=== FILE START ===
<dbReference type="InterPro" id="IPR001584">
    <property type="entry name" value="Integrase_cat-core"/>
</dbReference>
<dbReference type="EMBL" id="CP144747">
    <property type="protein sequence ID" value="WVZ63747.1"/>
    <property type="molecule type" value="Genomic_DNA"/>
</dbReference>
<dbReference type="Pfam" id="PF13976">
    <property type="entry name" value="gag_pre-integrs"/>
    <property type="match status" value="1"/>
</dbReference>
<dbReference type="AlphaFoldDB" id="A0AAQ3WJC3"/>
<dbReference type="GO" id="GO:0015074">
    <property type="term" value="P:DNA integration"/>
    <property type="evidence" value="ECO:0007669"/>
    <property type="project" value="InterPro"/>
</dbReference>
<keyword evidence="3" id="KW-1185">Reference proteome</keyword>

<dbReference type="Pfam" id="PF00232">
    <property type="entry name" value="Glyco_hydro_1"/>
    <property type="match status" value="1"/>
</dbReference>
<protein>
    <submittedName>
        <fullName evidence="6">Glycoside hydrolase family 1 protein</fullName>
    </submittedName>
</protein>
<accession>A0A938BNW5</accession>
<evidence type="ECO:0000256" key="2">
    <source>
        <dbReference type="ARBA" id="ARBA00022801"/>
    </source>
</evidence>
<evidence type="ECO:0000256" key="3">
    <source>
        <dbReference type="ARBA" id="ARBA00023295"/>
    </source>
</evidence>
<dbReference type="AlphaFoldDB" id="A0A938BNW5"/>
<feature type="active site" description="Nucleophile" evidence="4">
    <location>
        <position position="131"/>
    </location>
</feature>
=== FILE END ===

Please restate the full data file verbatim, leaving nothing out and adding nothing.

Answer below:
<dbReference type="InterPro" id="IPR001584">
    <property type="entry name" value="Integrase_cat-core"/>
</dbReference>
<dbReference type="EMBL" id="CP144747">
    <property type="protein sequence ID" value="WVZ63747.1"/>
    <property type="molecule type" value="Genomic_DNA"/>
</dbReference>
<dbReference type="Pfam" id="PF13976">
    <property type="entry name" value="gag_pre-integrs"/>
    <property type="match status" value="1"/>
</dbReference>
<dbReference type="AlphaFoldDB" id="A0AAQ3WJC3"/>
<dbReference type="GO" id="GO:0015074">
    <property type="term" value="P:DNA integration"/>
    <property type="evidence" value="ECO:0007669"/>
    <property type="project" value="InterPro"/>
</dbReference>
<keyword evidence="3" id="KW-1185">Reference proteome</keyword>

<dbReference type="Pfam" id="PF00232">
    <property type="entry name" value="Glyco_hydro_1"/>
    <property type="match status" value="1"/>
</dbReference>
<protein>
    <submittedName>
        <fullName evidence="6">Glycoside hydrolase family 1 protein</fullName>
    </submittedName>
</protein>
<accession>A0A938BNW5</accession>
<evidence type="ECO:0000256" key="2">
    <source>
        <dbReference type="ARBA" id="ARBA00022801"/>
    </source>
</evidence>
<evidence type="ECO:0000256" key="3">
    <source>
        <dbReference type="ARBA" id="ARBA00023295"/>
    </source>
</evidence>
<dbReference type="AlphaFoldDB" id="A0A938BNW5"/>
<feature type="active site" description="Nucleophile" evidence="4">
    <location>
        <position position="131"/>
    </location>
</feature>